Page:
Depressive and Manic Symptoms

People with Bipolar Disorder have two unique sets of symptoms. On the one side, as was known earlier as “manic” and on the other side “depression,” and previously called, “Manic-Depression.”  Not everybody with some of these symptoms is bipolar. What follows is not meant to be a complete classification of symptoms as in the DSM-5.bipolar-disorder1

Depressed persons display sad, discouraged, joyless dispositions. Major Depressive Episodes involve five or more of the following classic symptoms nearly every day for at least two weeks:

  • Significant change in appetite or weight;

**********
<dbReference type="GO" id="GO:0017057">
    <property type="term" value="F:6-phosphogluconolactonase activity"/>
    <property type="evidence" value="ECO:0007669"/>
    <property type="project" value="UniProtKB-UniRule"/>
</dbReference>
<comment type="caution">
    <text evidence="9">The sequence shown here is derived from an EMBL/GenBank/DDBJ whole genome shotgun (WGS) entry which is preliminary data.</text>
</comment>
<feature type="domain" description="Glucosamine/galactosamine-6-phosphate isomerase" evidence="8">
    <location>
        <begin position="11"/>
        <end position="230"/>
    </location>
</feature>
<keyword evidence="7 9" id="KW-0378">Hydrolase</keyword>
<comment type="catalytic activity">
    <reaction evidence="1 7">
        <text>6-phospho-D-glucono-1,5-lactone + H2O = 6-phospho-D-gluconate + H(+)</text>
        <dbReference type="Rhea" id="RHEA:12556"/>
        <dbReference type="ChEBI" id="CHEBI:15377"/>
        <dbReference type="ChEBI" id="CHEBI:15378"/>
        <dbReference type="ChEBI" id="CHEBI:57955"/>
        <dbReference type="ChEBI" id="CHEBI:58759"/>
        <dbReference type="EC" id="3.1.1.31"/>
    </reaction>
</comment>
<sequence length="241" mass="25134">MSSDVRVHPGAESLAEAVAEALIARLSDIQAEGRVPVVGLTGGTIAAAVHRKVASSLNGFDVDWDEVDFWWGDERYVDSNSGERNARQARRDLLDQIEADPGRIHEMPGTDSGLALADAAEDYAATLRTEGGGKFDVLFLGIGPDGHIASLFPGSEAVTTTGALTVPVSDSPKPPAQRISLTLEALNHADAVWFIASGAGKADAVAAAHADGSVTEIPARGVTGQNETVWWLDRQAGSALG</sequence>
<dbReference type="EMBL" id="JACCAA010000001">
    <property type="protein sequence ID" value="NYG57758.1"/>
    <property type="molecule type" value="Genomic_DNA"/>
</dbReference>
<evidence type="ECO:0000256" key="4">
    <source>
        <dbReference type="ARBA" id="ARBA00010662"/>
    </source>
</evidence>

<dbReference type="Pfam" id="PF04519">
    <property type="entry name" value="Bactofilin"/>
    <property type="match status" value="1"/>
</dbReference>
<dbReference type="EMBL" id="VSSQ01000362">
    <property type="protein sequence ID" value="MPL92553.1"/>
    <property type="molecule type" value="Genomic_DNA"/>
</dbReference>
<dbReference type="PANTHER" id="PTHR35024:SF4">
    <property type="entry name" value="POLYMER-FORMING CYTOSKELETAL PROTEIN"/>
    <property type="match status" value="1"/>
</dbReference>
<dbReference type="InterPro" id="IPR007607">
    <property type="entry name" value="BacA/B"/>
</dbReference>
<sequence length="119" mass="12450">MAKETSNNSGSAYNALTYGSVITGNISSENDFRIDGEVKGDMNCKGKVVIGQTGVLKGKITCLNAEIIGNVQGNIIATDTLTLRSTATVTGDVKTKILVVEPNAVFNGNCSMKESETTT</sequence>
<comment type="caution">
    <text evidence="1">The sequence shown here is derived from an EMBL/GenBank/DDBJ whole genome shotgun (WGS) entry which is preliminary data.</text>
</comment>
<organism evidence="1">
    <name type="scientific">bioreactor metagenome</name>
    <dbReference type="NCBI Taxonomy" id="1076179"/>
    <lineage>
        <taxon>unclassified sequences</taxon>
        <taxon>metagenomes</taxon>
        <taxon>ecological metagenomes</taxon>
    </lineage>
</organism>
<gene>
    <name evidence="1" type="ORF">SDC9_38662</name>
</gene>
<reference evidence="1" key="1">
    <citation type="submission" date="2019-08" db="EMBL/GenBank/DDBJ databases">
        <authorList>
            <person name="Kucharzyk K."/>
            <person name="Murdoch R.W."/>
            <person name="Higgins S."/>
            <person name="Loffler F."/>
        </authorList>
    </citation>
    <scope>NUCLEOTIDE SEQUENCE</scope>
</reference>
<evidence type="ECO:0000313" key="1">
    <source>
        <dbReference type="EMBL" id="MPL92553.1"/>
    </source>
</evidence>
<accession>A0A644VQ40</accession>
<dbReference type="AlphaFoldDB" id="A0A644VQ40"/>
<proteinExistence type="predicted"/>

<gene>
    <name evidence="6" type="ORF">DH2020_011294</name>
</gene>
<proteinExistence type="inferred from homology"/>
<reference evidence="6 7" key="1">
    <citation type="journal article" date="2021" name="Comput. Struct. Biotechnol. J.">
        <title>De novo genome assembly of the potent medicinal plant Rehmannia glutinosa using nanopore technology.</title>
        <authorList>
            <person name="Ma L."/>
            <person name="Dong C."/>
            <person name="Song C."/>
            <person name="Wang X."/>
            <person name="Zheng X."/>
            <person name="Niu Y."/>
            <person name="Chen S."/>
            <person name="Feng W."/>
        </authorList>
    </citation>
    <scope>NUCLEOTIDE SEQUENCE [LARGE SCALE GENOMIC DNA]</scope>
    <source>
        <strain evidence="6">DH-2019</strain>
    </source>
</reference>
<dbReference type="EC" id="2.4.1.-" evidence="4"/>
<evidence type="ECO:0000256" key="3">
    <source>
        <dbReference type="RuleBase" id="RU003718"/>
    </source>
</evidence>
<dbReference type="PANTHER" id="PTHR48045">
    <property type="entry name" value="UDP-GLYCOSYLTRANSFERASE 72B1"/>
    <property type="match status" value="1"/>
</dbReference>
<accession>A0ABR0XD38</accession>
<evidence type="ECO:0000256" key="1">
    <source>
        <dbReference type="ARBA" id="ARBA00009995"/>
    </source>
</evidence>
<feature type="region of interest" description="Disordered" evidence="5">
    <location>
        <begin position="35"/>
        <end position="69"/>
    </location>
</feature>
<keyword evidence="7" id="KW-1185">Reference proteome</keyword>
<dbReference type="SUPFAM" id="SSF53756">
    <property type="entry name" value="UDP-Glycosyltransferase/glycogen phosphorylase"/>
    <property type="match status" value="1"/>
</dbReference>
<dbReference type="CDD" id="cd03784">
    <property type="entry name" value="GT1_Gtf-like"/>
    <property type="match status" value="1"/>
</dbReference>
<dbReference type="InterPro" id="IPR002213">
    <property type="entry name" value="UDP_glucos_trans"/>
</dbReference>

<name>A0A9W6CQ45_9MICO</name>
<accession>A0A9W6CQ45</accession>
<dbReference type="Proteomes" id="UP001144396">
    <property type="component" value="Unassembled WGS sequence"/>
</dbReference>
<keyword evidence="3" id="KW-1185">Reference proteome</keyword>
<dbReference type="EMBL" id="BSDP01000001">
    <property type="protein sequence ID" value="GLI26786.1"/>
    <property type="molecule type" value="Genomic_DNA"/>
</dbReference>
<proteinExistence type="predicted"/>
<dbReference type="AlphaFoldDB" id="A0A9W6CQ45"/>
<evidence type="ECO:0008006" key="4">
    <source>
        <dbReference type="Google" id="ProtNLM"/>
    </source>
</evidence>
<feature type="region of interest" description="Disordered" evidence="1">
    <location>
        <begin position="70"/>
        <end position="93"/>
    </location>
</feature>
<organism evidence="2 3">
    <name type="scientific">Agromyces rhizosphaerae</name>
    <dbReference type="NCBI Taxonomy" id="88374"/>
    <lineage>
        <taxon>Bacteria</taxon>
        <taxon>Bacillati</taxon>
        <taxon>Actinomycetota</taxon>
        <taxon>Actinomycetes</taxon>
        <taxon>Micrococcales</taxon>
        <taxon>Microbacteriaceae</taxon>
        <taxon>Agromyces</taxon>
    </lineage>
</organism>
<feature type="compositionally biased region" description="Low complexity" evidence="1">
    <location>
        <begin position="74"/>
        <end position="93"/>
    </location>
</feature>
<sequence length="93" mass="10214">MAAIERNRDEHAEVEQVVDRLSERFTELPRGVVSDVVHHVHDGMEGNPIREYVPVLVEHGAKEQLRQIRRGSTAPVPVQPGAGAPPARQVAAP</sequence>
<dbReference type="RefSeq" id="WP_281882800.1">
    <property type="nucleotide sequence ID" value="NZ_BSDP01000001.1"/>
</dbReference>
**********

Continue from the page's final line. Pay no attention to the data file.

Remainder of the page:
• Diminished pleasure in usual activities;
  • Fatigue or loss of energy;
  • Pervasive depressed mood;
  • Diminished ability to think clearly, evaluate, or concentrate;
  • Slower or more agitated movements;
  • Too little or too much sleep;
  • Feelings of worthlessness or excessive guilt;
  • Suicidal thoughts/attempts

Manic persons display unfounded, euphoric dispositions coupled with various acts of abnormally poor judgment. Manic Episodes occur when three or more of the following classic symptoms, not normal for the person, last for at least one week:

  • Inflated ego;
  • Racing thoughts;
  • Easily distracted;
  • Excessive talk;
  • Sudden distraction;
  • Decreased need for sleep;
  • Increased obsession on a goal;
  • Excessive involvement in pleasures that risk negative consequences;

Bipolar persons display occurrences of both Manic and Depressive Episodes.